USB drives offer so much convenience. A little storage device as big as your finger, you can carry it around without even noticing it—and with every passing year, the amount of data they can hold grows and grows. These small storage devices are so easy and convenient to use that they are found everywhere in the business world, from desk drawers to branded swag drives on keychains. And since they are so easy to pop in and out of your USB drive, if you are like many people, you probably do not even bother to eject them before you take them out of your drive. Is there really any problem with not ejecting your USB drive properly? Unfortunately, the answer is a definite “Yes.”
From losing data to ruining the drive, failing to properly eject your USB drive can lead to real issues. Read on to discover the way your USB drive works and why it is so important to go through the ejection process on your computer.
Removing a USB Drive Without Ejecting—What You Need to Know
How USB Drives and Computers Communicate
Using a USB drive is such a seemingly simple task. But when you look more closely at what goes on with your drive and your computer when they interact, you will discover that the way they work together involves a lot more than just plugging in and unplugging.
When you plug a USB drive into your computer or laptop, the first thing that happens is the computer delivers power through the USB port to the USB drive. The drive does not have its own power source, so it requires power from the computer to operate. After the computer has supplied power, the computer and the drive must communicate with one another.
Proper communication between a computer and a drive requires having the right drivers installed on your computer. Fortunately, today’s drives come equipped with drivers that your computer can download to allow it to communicate with the drive—which is why modern USB drives are considered “plug-and-play.”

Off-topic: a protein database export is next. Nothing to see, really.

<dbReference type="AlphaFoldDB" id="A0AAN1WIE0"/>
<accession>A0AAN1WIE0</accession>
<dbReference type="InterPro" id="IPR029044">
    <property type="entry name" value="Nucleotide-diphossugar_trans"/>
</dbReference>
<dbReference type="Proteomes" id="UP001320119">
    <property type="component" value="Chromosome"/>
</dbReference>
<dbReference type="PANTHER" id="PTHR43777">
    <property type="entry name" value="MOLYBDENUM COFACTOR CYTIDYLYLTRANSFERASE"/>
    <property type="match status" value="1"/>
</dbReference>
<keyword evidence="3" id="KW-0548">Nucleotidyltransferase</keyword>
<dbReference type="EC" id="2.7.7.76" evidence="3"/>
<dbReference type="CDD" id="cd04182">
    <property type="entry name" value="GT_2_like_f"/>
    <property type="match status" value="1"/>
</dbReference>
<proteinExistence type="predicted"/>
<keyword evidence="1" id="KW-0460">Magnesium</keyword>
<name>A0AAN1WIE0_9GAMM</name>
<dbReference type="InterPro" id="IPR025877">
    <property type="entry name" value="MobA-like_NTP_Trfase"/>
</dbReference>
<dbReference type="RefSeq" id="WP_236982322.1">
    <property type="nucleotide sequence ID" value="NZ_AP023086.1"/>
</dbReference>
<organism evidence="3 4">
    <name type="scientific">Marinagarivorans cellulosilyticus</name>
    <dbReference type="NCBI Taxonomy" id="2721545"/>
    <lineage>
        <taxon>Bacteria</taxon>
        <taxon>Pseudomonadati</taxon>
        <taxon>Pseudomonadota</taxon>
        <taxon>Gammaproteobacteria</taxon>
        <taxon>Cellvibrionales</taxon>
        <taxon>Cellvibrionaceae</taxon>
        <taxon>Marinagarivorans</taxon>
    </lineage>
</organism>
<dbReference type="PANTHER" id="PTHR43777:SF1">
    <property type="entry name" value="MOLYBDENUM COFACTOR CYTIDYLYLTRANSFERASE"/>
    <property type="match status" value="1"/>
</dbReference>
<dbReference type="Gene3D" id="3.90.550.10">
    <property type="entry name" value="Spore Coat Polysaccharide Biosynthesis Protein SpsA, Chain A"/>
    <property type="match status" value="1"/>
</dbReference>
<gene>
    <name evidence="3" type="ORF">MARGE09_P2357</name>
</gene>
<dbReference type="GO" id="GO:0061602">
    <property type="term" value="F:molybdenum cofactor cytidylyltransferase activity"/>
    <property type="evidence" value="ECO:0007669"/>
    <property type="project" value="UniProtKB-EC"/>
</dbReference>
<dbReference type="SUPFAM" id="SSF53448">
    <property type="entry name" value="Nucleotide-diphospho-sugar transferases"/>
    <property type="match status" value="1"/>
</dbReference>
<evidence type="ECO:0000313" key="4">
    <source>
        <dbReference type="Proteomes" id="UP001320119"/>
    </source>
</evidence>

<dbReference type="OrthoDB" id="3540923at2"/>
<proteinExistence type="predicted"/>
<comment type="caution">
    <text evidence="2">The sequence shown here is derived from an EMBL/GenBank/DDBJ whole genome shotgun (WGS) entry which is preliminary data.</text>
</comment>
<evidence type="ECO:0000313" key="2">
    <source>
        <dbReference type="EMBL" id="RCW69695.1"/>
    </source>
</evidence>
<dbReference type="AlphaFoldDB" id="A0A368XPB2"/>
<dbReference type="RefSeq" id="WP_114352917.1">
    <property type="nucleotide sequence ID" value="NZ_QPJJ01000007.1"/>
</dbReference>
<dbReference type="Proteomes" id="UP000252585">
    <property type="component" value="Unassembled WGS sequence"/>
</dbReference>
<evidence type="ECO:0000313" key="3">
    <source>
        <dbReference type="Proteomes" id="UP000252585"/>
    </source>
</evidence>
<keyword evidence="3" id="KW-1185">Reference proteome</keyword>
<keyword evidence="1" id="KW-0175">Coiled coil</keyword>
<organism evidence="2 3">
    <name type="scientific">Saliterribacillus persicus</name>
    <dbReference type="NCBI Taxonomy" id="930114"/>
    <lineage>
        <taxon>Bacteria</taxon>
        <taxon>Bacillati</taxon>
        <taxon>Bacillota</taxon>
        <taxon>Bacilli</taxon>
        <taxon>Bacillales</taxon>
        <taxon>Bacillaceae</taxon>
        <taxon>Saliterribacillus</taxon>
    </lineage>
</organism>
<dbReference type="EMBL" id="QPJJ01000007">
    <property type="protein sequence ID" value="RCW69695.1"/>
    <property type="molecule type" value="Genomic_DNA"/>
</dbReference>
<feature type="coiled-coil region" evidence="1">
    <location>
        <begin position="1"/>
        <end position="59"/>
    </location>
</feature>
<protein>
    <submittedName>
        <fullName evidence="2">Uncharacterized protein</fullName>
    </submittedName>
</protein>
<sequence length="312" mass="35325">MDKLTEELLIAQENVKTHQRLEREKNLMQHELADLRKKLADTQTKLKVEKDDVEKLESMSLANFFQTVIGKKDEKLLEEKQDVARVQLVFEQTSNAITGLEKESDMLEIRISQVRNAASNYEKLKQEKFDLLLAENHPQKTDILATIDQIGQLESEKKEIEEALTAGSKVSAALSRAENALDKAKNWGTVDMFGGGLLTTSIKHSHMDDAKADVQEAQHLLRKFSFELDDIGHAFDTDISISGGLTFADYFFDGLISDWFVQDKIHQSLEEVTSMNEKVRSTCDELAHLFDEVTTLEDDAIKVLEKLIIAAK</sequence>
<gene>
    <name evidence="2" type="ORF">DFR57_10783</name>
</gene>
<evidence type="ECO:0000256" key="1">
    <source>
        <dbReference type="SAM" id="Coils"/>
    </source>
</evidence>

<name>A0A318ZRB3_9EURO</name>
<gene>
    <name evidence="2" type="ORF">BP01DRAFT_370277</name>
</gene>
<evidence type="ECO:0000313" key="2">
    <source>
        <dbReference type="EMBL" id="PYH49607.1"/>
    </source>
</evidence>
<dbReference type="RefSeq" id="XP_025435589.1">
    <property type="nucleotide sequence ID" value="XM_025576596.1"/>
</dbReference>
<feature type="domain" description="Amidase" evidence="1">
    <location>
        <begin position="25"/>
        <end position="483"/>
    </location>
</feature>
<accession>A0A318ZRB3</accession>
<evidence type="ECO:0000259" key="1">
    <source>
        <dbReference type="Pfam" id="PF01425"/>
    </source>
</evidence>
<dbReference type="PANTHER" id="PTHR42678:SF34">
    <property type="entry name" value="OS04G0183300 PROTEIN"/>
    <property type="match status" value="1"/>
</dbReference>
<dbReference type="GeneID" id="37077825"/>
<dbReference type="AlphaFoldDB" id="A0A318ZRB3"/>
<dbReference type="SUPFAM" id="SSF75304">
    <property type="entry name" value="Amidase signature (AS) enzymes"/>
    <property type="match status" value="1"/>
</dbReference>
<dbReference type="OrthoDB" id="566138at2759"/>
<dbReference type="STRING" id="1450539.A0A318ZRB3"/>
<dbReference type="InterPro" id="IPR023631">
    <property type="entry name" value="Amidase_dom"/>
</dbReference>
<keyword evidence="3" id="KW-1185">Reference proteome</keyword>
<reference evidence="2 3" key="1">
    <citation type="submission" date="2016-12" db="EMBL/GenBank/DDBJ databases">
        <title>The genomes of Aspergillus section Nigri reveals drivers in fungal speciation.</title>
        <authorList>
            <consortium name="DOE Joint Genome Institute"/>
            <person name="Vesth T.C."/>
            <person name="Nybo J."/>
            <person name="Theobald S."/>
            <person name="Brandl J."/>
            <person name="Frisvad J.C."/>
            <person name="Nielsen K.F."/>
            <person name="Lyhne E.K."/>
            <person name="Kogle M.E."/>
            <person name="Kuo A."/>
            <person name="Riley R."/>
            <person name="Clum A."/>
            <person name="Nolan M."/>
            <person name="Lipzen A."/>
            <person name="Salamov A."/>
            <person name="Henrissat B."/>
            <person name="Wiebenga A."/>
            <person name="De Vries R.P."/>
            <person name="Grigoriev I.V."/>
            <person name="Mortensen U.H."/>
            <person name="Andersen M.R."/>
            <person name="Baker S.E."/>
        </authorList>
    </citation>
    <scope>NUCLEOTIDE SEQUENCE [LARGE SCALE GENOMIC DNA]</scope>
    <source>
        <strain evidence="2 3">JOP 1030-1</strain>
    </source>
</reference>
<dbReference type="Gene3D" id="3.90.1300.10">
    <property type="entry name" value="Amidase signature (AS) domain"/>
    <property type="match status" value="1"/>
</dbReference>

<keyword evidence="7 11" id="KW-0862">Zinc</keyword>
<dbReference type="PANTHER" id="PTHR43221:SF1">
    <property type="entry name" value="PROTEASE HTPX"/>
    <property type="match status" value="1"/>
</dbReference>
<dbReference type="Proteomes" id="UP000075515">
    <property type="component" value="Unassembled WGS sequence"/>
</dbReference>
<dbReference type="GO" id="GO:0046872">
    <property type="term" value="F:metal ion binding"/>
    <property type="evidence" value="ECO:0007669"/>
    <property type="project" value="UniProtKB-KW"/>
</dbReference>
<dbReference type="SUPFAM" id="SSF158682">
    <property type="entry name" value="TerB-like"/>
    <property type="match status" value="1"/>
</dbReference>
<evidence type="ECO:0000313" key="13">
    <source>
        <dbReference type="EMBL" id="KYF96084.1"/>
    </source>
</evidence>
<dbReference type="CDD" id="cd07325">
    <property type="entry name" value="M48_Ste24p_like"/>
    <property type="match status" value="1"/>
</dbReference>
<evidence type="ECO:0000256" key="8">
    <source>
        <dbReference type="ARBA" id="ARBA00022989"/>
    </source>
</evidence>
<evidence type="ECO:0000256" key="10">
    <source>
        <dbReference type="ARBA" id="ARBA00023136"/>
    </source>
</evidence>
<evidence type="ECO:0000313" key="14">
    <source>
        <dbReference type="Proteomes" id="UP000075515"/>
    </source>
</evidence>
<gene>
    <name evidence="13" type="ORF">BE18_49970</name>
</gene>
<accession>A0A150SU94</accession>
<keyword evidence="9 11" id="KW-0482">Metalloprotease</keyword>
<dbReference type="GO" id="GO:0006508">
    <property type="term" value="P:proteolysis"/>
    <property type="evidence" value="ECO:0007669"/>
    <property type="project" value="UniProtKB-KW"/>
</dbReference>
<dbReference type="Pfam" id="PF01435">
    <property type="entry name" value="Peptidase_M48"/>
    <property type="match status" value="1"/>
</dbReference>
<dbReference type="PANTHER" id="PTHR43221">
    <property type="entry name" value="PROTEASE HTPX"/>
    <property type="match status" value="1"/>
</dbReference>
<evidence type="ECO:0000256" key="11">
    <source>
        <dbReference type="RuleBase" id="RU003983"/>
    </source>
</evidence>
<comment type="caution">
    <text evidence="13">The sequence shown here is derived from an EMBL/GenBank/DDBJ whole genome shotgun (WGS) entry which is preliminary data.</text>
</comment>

When the computer and the drive have established communication, the computer does what it needs to do to figure out what is on the drive. There are multiple steps to just this process, including reading the directory structure, Master Boot Record or Partition Boot Record (the process can vary by drive).
Every one of the things described above happens before you are able to see your USB drive contents on your computer—all within a matter of seconds. There are numerous other things that go on behind the scenes as you use the USB drive as well. While it may seem like the changes you make to your drive happen instantly, in reality, there are multi-stage processes occurring that may take longer than you realize.
Alterations to Your Drive Happen in Batches
As your computer is reading your drive, it is changing the information in the metadata on the files, such as changing the time and date that the file was last modified. Then, when you make changes to files, such as adding or deleting a file, the changes you make will first occur in your computer’s cache. Eventually, your computer will make the actual alterations to the information on your drive. Again, these things happen quickly, but it is important to understand that they do not happen instantly, which is one of the reasons why pulling the drive out can cause problems.
Other Programs May Be Using Your Drive
You see a very small portion of what actually happens with your computer at any given moment. While you may not be interacting with your drive right now, other programs on your computer could be doing so. For example, your antivirus and anti-malware programs could be busy scanning your drive while you are doing other things. Removing the drive while such programs are doing things on your drive can cause the files to be corrupted.
What Happens When You Eject the Drive?
Your computer and your drive have to go through a process to say goodbye just like they had a process to say hello. By pressing the eject button in your system you are telling the computer to start this process and finalize everything so that the drive can be removed safely. The computer will make sure that all of its interactions with the drive are completed before it says that you can safely remove the drive—like waiting until the antivirus is done scanning the drive.
Always Eject the Drive to Avoid Damaging Files or the Drive
Failing to properly eject your USB drive can damage files or corrupt the entire drive. That is why you always want to go through the proper ejection process. Failing to do so could cause you to lose your data on the drive or cause you to lose the ability to use the drive at all.